Posts Tagged ‘ESV Study Bible’

Is your view of scripture’s inspiration consistent with Jesus’ and Paul’s view?

February 1, 2017

My sermon last Sunday (which I’ll post soon) was on Jesus’ words in Matthew 5:17-20. This passage includes these words from verse 18: “For truly, I say to you, until heaven and earth pass away, not an iota, not a dot, will pass from the Law until all is accomplished.” In my sermon, I reflected on the meaning of the inspiration of scripture. I said the following:

Now, when Jesus refers to the “Law and the Prophets” in verse 17, or even “the Law” in verse 18, Bible scholars tells us that this is shorthand for saying, “the entire Bible”—which at the time was what we would call the Old Testament.

And he’s saying two very important things about the Bible.

First, he’s saying that the Bible—every word of it—is given to us by God. And every word of it matters. That’s what Jesus believed. Why do I say that? Well, notice Jesus refers to “an iota” and a “dot.” Jesus would have been referring to tiny strokes in letters of the Hebrew alphabet. But for us that “iota or dot” would be similar to the crossing of a “t” or the dotting of “i” in our own alphabet—or putting an apostrophe or a punctuation mark in the right place. Or distinguishing a lowercase “q” from a lowercase “g” by adding a curl to the end of the stem. That’s the level of detail that Jesus is talking about. And he’s saying, in so many words, that God cared about each of those details in the Word that he gave us.

The end result of all this, as New Testament scholar N.T. Wright said, is that God ensured that we the Church have exactly the Bible that God wanted us to have.

From here, I talked about recent controversies surrounding Andy Stanley’s words about the Virgin Birth and Adam Hamilton’s “three bucket” approach to scripture. In my view, neither of their viewpoints is compatible with Jesus’ own view of the inspiration of scripture.

Or Paul’s…

I’m starting a Bible study tonight on Galatians, and I was reminded that Paul’s argument in Galatians 3:15-18 depends on a close reading of two verses in Genesis. Unless we believe that Paul was wrong, and such a reading was unwarranted, then what does that say about our view of inspiration?

The ESV Study Bible commentary on v. 16 puts it like this:

Gal. 3:16 God spoke promises to Abraham on several occasions, but probably Gen. 13:15 and 17:8 are particularly in view. And to your offspring. Paul knows that the singular (Hb. zera‘) can be used as a collective singular that has a plural sense (he interprets it in a plural sense in Rom. 4:18). But it also can have a singular meaning, and here Paul, knowing that only in Christ would the promised blessings come to the Gentiles, sees that the most true and ultimate fulfillment of these OT promises comes to one “offspring,” namely, Christ. Paul’s willingness to make an argument using a singular noun in distinction from its plural form (which occurs in other OT verses) indicates a high level of confidence in the trustworthiness of the small details of the OT text.

Penal substitution and 2 Corinthians 5:21

July 8, 2015

esv_study_bibleMy workaday Bible is the ESV Study Bible, which I recommend to all serious students of the Bible. As I was reading 2 Corinthians 5 this morning, I came upon this helpful exposition of verse 21. The author refers to it as “substitutionary atonement.” I prefer penal substitution because one of the missions of this blog is to reclaim and rehabilitate that classic term from its cultural despisers:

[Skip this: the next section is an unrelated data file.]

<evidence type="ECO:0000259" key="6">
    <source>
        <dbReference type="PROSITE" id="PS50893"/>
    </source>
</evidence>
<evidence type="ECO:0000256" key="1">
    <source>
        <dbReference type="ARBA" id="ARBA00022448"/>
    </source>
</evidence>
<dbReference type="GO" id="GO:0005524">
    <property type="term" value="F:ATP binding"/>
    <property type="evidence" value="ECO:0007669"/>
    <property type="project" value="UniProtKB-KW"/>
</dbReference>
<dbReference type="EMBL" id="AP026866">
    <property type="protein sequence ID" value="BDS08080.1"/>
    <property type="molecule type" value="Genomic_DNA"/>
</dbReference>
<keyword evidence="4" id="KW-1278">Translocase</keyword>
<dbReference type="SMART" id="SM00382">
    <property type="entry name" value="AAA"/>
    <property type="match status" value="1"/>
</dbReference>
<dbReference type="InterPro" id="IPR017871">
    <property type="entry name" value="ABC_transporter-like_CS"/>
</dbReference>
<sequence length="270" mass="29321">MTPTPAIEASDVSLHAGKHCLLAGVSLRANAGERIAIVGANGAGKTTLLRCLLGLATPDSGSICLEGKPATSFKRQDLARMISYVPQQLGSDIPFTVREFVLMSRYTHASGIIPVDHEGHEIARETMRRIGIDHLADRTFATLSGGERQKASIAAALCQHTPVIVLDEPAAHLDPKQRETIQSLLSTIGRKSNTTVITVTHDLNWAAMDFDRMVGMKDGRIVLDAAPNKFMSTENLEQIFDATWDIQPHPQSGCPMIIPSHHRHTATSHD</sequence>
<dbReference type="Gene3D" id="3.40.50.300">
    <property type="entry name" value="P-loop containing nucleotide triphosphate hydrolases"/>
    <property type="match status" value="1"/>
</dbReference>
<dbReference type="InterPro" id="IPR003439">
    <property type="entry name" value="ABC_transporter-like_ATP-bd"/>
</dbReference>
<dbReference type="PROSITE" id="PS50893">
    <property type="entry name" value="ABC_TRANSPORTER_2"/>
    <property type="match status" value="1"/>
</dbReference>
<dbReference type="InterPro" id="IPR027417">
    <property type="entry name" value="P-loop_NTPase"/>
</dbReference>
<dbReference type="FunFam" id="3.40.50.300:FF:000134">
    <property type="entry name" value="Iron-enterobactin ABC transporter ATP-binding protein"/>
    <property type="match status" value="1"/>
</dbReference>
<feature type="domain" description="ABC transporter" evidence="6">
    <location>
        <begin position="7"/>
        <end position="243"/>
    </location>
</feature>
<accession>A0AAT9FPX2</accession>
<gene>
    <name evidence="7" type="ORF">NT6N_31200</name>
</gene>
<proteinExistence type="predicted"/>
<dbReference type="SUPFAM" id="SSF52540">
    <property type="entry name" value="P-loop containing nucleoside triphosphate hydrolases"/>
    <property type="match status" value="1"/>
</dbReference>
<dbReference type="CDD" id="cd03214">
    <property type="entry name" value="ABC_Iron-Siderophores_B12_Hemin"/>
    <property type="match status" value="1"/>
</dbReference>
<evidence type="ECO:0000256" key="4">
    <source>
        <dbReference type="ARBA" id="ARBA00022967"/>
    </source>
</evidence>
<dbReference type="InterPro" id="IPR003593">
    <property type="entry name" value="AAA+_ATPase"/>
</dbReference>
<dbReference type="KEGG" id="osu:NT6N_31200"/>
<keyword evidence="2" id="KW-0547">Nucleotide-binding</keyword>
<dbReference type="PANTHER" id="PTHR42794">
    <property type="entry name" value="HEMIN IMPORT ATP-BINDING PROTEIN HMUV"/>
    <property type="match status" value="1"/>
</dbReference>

2 Cor. 5:21 This verse is one of the most important in all of Scripture for understanding the meaning of the atonement and justification. Here we see that the one who knew no sin is Jesus Christ (v. 20) and that he (God) made him (Christ) to be sin (Gk. hamartia, “sin”). This means that God the Father made Christ to be regarded and treatedas “sin” even though Christ himself never sinned (Heb. 4:15; cf. Gal. 3:13). Further, we see that God did this for our sake—that is, God regarded and treated “our” sin (the sin of all who would believe in Christ) as if our sin belonged not to us but to Christ himself. Thus Christ “died for all” (2 Cor. 5:14) and, as Peter wrote, “He himself bore our sins in his body on the tree” (1 Pet. 2:24). In becoming sin “for our sake,” Christ became our substitute—that is, Christ took our sin upon himself and, as our substitute, thereby bore the wrath of God (the punishment that we deserve) in our place (“for our sake”). Thus the technical term for this foundational doctrine of the Christian faith is the substitutionary atonement—that Christ has provided the atoning sacrifice as “our” substitute, for the sins of all who believe (cf. Rom. 3:23–25). The background for this is Isaiah 53 from the Greek (Septuagint) translation of the Hebrew OT, which includes the most lengthy and detailed OT prophecy of Christ’s death and which contains numerous parallels to 2 Cor. 5:21. Isaiah’s prophecy specifically uses the Greek word for “sin” (Gk. hamartia) five times (as indicated below in italics) with reference to the coming Savior (the suffering servant) in just a few verses—e.g., “surely he has born our griefs” (Isa. 53:4); “He was crushed for our iniquities” (Isa. 53:5); “the Lord has laid on him the iniquity of us all” (Isa. 53:6); “he shall bear their iniquities” (Isa. 53:11); “he bore the sin of many” (Isa. 53:12). In a precise fulfillment of this prophecy, Christ became “sin” for those who believe in him, so that in him we might become the righteousness of God. This means that just as God imputed our sin and guilt to Christ (“he made him to be sin”) so God also imputes the righteousness of Christ—a righteousness that is not our own—to all who believe in Christ. Because Christ bore the sins of those who believe, God regards and treatsbelievers as having the legal status of “righteousness” (Gk. dikaiosynē). This righteousness belongs to believers because they are “in him,” that is, “in Christ” (e.g., Rom. 3:22; 5:181 Cor. 1:302 Cor. 5:17, 19Phil. 3:9). Therefore “the righteousness of God” (which is imputed to believers) is also the righteousness of Christ—that is, the righteousness and the legal status that belongs to Christ as a result of Christ having lived as one who “knew no sin.” This then is the heart of the doctrine of justification: God regards (or counts) believers as forgiven and God declaresand treats them as forgiven, because God the Father has imputed the believer’s sin to Christ and because God the Father likewise imputes Christ’s righteousness to the believer. (See further notes on Rom. 4:6–85:1810:310:6–8; see also Isa. 53:11: “the righteous one, my servant, [shall] make many to be accounted righteous”).